James Hayhurst is former MD of Leagas Delaney, Global Brand Equity Director for OMO/Persil at Unilever and the Founder of the Magic Sauce Course.

Listen on Spotify, Apple or YouTube.

In this episode we discuss:

  • What makes great creative
  • Why the agency / client relationship break down
  • The importance of talking to your customers
  • The Parents Promise

Recommendations

James Hayhurst

James started his career agency-side BMP DDB (now Adam&Eve DDB) as a grad trainee. During his time there he worked on award-winning campaigns for Volkswagen, Channel 4 and the Teacher Training Agency amongst many other UK and international clients. In 2012 James joined Leagas Delaney as Managing Director running the London office, and managing brands including Glenfiddich, Patek Philippe and Timberland.

James decided to try his hand at client-side marketing by joining Unilever in October 2014 as the Global Brand Equity director for OMO/Persil, Unilever’s third biggest brand and sold in 80 countries globally. James was attracted by the brand positioning of Dirt is Good and Unilever’s commitment to sustainable living and during his four years James helped position the brand as one of Unilever’s fastest growing purposeful brands.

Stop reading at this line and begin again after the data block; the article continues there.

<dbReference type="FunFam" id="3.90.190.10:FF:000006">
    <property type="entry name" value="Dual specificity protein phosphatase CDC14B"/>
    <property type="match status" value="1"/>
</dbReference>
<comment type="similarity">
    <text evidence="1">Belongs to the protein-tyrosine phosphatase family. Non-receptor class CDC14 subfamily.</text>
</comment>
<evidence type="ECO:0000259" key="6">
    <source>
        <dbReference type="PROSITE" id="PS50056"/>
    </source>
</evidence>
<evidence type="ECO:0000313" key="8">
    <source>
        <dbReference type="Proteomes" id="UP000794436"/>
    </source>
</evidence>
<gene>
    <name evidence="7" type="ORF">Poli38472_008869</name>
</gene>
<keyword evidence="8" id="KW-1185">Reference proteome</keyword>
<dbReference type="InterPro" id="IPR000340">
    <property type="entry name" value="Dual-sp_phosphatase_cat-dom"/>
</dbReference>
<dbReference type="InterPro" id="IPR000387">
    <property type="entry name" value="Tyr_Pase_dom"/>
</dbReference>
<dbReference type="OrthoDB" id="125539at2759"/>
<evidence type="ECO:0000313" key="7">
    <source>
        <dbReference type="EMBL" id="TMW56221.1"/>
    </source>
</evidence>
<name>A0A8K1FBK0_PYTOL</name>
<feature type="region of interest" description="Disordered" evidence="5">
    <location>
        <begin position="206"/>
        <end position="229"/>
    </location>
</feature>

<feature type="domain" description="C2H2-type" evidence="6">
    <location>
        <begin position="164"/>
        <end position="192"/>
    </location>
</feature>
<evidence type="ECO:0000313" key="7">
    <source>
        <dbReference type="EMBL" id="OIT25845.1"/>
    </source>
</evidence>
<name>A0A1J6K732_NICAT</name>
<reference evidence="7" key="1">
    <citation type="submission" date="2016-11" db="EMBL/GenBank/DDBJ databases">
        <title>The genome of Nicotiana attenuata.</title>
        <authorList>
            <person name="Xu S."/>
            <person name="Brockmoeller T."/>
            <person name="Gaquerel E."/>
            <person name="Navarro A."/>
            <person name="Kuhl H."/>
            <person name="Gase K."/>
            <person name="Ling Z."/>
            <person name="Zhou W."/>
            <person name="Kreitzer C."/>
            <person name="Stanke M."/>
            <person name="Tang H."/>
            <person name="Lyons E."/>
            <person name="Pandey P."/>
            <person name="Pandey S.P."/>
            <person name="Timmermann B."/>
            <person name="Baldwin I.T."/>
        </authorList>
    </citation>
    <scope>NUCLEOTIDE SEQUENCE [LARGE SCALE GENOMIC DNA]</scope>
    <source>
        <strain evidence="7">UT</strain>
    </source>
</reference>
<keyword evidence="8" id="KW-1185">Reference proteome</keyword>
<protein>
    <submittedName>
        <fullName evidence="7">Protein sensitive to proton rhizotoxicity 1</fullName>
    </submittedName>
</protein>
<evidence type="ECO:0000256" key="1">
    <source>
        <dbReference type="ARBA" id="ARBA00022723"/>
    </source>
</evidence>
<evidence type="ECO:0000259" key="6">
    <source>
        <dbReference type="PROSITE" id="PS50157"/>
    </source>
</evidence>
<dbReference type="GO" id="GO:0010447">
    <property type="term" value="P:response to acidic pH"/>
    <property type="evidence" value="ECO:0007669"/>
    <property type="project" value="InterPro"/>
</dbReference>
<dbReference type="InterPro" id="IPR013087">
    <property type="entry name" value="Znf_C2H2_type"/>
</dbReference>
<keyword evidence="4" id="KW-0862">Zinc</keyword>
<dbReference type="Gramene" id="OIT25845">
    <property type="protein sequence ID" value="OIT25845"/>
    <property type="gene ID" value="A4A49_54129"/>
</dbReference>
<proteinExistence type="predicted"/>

Whilst there James was struck by what he ‘didn’t know he didn’t know’ when he’d been an agency MD about client culture and decision making. He also began to appreciate how alien agency culture appeared to many clients, and that they hadn’t been given the instruction manual of how to ‘operate’ their agencies. There was an empathy gap on both sides that needed bridging.  The Magic Sauce Programme was the result.

The Magic Sauce programme helps clients and agencies to work more effectively, efficiently, enjoyably and profitably together.  It does this by improving the understanding and importance of relationship dynamics, communication and wider team chemistry.  It also offers a behaviour change and measurement framework to improve relationship quality over time.

Find James on LinkedIn or visit the website https://magicsaucecourse.co.uk/

Strategy Sessions Host – Andi Jarvis

If you have any questions or want to talk about anything that was discussed in the show, the best place to get me is on LinkedIn or Instagram.

Make sure you subscribe to get the podcast directly or sign up for it here to have it emailed when it’s released.